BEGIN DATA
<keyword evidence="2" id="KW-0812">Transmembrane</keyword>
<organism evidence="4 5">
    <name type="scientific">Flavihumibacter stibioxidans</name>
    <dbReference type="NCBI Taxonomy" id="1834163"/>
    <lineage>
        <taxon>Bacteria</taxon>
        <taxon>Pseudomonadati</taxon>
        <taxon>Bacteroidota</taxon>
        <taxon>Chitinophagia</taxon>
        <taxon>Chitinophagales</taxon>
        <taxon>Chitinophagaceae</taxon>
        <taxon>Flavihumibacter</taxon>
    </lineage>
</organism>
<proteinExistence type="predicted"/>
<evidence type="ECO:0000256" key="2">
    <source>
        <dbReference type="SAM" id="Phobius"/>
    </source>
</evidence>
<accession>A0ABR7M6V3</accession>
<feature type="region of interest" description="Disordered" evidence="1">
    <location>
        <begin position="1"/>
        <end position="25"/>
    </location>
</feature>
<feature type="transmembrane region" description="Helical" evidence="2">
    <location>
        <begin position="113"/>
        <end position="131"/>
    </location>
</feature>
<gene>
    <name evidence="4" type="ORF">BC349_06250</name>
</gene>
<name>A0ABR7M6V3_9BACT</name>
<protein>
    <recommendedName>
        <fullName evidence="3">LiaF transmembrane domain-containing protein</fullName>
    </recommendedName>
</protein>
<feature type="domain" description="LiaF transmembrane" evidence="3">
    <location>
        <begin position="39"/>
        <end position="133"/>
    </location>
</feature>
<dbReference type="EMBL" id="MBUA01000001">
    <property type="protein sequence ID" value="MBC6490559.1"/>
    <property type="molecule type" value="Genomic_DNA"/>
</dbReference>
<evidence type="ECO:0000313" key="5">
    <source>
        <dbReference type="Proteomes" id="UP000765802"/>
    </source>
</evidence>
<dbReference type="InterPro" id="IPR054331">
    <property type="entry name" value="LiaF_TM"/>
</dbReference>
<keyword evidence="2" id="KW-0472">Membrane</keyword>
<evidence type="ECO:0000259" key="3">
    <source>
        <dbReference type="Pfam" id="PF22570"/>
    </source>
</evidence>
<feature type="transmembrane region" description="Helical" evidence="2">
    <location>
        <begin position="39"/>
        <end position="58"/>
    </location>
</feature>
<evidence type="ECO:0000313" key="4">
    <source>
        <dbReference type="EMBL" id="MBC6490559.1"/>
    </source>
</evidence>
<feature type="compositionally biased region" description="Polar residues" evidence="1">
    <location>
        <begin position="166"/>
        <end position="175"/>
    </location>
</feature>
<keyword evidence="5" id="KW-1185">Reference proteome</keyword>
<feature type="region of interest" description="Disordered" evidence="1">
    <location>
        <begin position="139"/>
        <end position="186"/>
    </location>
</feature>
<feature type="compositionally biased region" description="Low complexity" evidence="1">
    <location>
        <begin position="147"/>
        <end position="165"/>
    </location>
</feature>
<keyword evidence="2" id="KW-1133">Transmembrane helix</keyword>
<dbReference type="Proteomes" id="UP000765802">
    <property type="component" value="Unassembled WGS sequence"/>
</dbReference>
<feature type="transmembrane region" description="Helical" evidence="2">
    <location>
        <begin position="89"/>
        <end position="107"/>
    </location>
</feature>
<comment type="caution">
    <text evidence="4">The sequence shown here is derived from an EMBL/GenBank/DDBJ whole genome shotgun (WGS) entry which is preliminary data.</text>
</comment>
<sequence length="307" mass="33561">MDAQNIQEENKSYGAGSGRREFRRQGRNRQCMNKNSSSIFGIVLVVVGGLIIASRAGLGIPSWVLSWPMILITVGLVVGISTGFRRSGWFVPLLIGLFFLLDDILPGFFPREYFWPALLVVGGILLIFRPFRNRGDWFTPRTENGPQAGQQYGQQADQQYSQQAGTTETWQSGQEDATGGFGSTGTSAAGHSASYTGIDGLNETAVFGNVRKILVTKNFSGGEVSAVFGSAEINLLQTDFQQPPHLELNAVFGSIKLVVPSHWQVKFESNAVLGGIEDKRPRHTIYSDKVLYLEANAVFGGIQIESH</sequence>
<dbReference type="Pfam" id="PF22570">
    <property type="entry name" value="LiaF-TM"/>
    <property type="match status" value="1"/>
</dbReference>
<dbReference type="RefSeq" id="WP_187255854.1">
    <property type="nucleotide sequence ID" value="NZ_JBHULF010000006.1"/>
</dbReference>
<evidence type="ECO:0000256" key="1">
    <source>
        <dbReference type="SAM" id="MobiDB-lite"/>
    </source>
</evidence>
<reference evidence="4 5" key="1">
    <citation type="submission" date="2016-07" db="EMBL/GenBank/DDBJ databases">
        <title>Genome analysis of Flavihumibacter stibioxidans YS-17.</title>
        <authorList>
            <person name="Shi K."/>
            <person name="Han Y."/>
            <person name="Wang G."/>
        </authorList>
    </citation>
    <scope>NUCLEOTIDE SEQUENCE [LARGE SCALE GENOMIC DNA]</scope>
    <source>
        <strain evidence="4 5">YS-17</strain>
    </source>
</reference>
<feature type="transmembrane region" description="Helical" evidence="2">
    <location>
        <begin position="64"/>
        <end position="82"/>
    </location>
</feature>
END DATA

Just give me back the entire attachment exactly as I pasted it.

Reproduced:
<keyword evidence="2" id="KW-0812">Transmembrane</keyword>
<organism evidence="4 5">
    <name type="scientific">Flavihumibacter stibioxidans</name>
    <dbReference type="NCBI Taxonomy" id="1834163"/>
    <lineage>
        <taxon>Bacteria</taxon>
        <taxon>Pseudomonadati</taxon>
        <taxon>Bacteroidota</taxon>
        <taxon>Chitinophagia</taxon>
        <taxon>Chitinophagales</taxon>
        <taxon>Chitinophagaceae</taxon>
        <taxon>Flavihumibacter</taxon>
    </lineage>
</organism>
<proteinExistence type="predicted"/>
<evidence type="ECO:0000256" key="2">
    <source>
        <dbReference type="SAM" id="Phobius"/>
    </source>
</evidence>
<accession>A0ABR7M6V3</accession>
<feature type="region of interest" description="Disordered" evidence="1">
    <location>
        <begin position="1"/>
        <end position="25"/>
    </location>
</feature>
<feature type="transmembrane region" description="Helical" evidence="2">
    <location>
        <begin position="113"/>
        <end position="131"/>
    </location>
</feature>
<gene>
    <name evidence="4" type="ORF">BC349_06250</name>
</gene>
<name>A0ABR7M6V3_9BACT</name>
<protein>
    <recommendedName>
        <fullName evidence="3">LiaF transmembrane domain-containing protein</fullName>
    </recommendedName>
</protein>
<feature type="domain" description="LiaF transmembrane" evidence="3">
    <location>
        <begin position="39"/>
        <end position="133"/>
    </location>
</feature>
<dbReference type="EMBL" id="MBUA01000001">
    <property type="protein sequence ID" value="MBC6490559.1"/>
    <property type="molecule type" value="Genomic_DNA"/>
</dbReference>
<evidence type="ECO:0000313" key="5">
    <source>
        <dbReference type="Proteomes" id="UP000765802"/>
    </source>
</evidence>
<dbReference type="InterPro" id="IPR054331">
    <property type="entry name" value="LiaF_TM"/>
</dbReference>
<keyword evidence="2" id="KW-0472">Membrane</keyword>
<evidence type="ECO:0000259" key="3">
    <source>
        <dbReference type="Pfam" id="PF22570"/>
    </source>
</evidence>
<feature type="transmembrane region" description="Helical" evidence="2">
    <location>
        <begin position="39"/>
        <end position="58"/>
    </location>
</feature>
<evidence type="ECO:0000313" key="4">
    <source>
        <dbReference type="EMBL" id="MBC6490559.1"/>
    </source>
</evidence>
<feature type="compositionally biased region" description="Polar residues" evidence="1">
    <location>
        <begin position="166"/>
        <end position="175"/>
    </location>
</feature>
<keyword evidence="5" id="KW-1185">Reference proteome</keyword>
<feature type="region of interest" description="Disordered" evidence="1">
    <location>
        <begin position="139"/>
        <end position="186"/>
    </location>
</feature>
<feature type="compositionally biased region" description="Low complexity" evidence="1">
    <location>
        <begin position="147"/>
        <end position="165"/>
    </location>
</feature>
<keyword evidence="2" id="KW-1133">Transmembrane helix</keyword>
<dbReference type="Proteomes" id="UP000765802">
    <property type="component" value="Unassembled WGS sequence"/>
</dbReference>
<feature type="transmembrane region" description="Helical" evidence="2">
    <location>
        <begin position="89"/>
        <end position="107"/>
    </location>
</feature>
<comment type="caution">
    <text evidence="4">The sequence shown here is derived from an EMBL/GenBank/DDBJ whole genome shotgun (WGS) entry which is preliminary data.</text>
</comment>
<sequence length="307" mass="33561">MDAQNIQEENKSYGAGSGRREFRRQGRNRQCMNKNSSSIFGIVLVVVGGLIIASRAGLGIPSWVLSWPMILITVGLVVGISTGFRRSGWFVPLLIGLFFLLDDILPGFFPREYFWPALLVVGGILLIFRPFRNRGDWFTPRTENGPQAGQQYGQQADQQYSQQAGTTETWQSGQEDATGGFGSTGTSAAGHSASYTGIDGLNETAVFGNVRKILVTKNFSGGEVSAVFGSAEINLLQTDFQQPPHLELNAVFGSIKLVVPSHWQVKFESNAVLGGIEDKRPRHTIYSDKVLYLEANAVFGGIQIESH</sequence>
<dbReference type="Pfam" id="PF22570">
    <property type="entry name" value="LiaF-TM"/>
    <property type="match status" value="1"/>
</dbReference>
<dbReference type="RefSeq" id="WP_187255854.1">
    <property type="nucleotide sequence ID" value="NZ_JBHULF010000006.1"/>
</dbReference>
<evidence type="ECO:0000256" key="1">
    <source>
        <dbReference type="SAM" id="MobiDB-lite"/>
    </source>
</evidence>
<reference evidence="4 5" key="1">
    <citation type="submission" date="2016-07" db="EMBL/GenBank/DDBJ databases">
        <title>Genome analysis of Flavihumibacter stibioxidans YS-17.</title>
        <authorList>
            <person name="Shi K."/>
            <person name="Han Y."/>
            <person name="Wang G."/>
        </authorList>
    </citation>
    <scope>NUCLEOTIDE SEQUENCE [LARGE SCALE GENOMIC DNA]</scope>
    <source>
        <strain evidence="4 5">YS-17</strain>
    </source>
</reference>
<feature type="transmembrane region" description="Helical" evidence="2">
    <location>
        <begin position="64"/>
        <end position="82"/>
    </location>
</feature>